When I was a teenager, I danced the hustle and went down to Funkytown in front of my parents’ mirrored living room wall. I don’t remember the day my mother stuck the 12-by-12-inch tiles with the gold accents on the wall, but I remember the effect: glamour had arrived in Dartmouth, N.S., and we were a part of it.
Imagine my surprise, while shuffling through Graceland last summer in a long line of eager tourists, to discover the exact same mirrored tiles in Elvis’s living room. Other touches reminded me of my home, long gone, and my youth, dearly departed: the colour forest green, a carpet you must rake and eyeglasses the size of dessert plates.
Time travel through Graceland may have been a highlight of our summer road trip, but our first stop was Schuyler, Neb., my husband’s birthplace.
Lo, it was not all he dreamt it would be. The remains of a landmark building smouldered depressingly on the main street from a fire earlier that week. Businesses were closed. Windows were boarded. It was Recessionville, U.S.A.
We had planned to stay two nights so Brent could reminisce about the first months of his life. Within minutes of driving through town, I presented my case for one night only. My timing was off — I should have given the man on a birthplace pilgrimage at least five minutes before begging to leave. He forgave me, and we went to Pizza Hut, the best eating option for miles.
By the time we had pulled out of Schuyler the next afternoon, we had driven through the town dozens of times searching for the hospital where Brent was born and the house he had lived in. They remained mysteriously elusive. No one could confirm where those old buildings had stood. But we spent the morning at the tiny library sifting through clippings from the Schuyler Sun and learned that this town had indeed seen better days.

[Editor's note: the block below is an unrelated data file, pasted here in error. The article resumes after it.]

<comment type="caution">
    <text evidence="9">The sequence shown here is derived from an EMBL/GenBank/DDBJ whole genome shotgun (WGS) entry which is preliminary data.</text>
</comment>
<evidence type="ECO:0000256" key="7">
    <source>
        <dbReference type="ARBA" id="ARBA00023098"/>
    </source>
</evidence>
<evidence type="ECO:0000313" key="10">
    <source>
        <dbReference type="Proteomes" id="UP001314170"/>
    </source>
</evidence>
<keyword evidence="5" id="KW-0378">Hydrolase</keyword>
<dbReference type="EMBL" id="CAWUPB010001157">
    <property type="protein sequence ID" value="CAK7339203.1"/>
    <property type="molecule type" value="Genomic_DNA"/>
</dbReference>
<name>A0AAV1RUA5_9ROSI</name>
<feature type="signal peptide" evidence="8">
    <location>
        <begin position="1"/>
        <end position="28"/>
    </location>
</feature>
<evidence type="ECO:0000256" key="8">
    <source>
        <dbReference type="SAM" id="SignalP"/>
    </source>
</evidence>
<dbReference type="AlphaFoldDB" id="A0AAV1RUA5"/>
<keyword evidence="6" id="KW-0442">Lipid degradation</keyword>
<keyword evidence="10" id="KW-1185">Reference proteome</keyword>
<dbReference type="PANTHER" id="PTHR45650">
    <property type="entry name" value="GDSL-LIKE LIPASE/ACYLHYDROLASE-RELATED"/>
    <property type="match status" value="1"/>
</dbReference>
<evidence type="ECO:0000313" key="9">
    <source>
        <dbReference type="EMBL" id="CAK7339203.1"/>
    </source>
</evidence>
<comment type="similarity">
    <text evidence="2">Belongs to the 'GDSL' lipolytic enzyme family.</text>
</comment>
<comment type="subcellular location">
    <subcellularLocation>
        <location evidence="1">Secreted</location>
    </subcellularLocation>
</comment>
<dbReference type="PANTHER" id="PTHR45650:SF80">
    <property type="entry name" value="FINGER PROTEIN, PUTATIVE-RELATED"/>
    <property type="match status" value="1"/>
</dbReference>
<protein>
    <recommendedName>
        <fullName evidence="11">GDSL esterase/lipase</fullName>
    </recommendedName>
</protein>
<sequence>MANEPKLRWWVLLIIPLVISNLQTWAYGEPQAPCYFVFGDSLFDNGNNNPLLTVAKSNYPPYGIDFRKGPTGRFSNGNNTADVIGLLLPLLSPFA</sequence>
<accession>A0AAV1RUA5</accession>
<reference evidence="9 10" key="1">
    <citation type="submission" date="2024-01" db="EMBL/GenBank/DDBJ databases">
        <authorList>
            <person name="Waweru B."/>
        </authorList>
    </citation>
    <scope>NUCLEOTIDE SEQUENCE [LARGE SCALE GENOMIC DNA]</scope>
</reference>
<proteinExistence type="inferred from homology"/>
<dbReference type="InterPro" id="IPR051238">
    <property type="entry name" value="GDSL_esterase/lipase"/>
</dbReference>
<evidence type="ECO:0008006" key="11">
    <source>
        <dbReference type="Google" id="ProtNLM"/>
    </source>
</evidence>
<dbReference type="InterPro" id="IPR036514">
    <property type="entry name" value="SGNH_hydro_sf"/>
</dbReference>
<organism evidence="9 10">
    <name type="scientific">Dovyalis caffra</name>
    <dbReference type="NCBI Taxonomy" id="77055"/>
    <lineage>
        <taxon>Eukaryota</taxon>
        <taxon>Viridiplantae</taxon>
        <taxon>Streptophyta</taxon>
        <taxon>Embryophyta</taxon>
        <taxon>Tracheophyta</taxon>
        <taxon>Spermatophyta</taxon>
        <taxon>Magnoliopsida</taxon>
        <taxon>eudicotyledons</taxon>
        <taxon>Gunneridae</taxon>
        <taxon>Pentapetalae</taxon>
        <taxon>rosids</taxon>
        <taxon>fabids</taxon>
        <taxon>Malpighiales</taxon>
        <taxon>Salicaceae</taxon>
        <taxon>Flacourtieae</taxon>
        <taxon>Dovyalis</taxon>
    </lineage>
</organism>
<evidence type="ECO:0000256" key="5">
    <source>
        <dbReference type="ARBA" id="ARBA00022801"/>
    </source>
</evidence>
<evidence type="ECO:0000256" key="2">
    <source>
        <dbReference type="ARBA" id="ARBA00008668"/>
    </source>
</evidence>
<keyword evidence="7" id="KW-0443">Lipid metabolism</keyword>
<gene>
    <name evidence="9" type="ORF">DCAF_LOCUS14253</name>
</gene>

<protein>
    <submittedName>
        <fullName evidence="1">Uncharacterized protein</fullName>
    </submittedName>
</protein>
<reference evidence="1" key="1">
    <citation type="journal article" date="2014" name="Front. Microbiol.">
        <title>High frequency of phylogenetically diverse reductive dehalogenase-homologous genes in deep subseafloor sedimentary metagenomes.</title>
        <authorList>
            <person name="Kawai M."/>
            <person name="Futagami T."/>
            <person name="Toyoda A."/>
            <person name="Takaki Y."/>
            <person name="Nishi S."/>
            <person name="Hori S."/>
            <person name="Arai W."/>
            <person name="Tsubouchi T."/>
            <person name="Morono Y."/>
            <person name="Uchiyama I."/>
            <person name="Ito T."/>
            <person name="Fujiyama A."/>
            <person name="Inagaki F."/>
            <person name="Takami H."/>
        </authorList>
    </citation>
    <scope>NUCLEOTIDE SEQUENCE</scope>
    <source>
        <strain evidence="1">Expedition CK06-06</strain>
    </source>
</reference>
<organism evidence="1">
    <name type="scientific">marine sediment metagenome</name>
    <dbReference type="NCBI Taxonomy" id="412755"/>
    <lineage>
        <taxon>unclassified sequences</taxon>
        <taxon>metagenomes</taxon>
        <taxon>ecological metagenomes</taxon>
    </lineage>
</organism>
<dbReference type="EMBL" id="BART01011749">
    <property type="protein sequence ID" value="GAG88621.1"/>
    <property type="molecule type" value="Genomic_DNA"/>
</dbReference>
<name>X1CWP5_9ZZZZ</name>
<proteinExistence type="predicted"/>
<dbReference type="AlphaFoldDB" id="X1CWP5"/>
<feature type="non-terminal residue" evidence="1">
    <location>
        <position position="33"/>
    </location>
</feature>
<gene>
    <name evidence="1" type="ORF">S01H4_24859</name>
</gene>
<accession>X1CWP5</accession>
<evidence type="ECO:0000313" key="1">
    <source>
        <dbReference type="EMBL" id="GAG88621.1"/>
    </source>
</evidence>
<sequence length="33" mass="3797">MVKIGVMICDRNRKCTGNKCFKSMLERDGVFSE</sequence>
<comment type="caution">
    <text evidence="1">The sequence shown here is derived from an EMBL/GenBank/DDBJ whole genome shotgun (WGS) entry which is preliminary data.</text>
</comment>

My husband gradually grew content. A little loose piece of him clicked into place — and in only one night! He knew he would most likely never be back, and that was okay with both of us, even if it was sad, too.
Going home is always a bit like that. Funky tiles no longer hang on the living room wall in Dartmouth. My childhood home is now sleek and modern and recently inhabited by people with good taste. It came on the market last spring, and my sister toured it, camera in hand. The red shag rug that covered the basement floor is gone. Our orange dining room with the striped wallpaper lives on only in our memory, where it belongs, quite frankly.
Whenever I am back in Nova Scotia, sentimental to the extreme, I make a point of driving by bus stops I used to stand at, the Chinese restaurant where I ate the pu-pu platter wearing a wrist corsage for my Grade 9 grad, and Woodlawn United, where I swear I can still smell the never-ending supply of soft green homemade playdough.
And of course, I drive by 25 Windward Ave. It is smaller than I remember. My kids can hardly believe I survived such containment. And the tiny tree that grew up alongside me on the front lawn is now a towering, leafy mass, almost eclipsing the home where I cried, laughed, worked on my somersaults and sang along to Leo Sayer more than any human ever should. It makes me smile and it makes me sad just to think of it.
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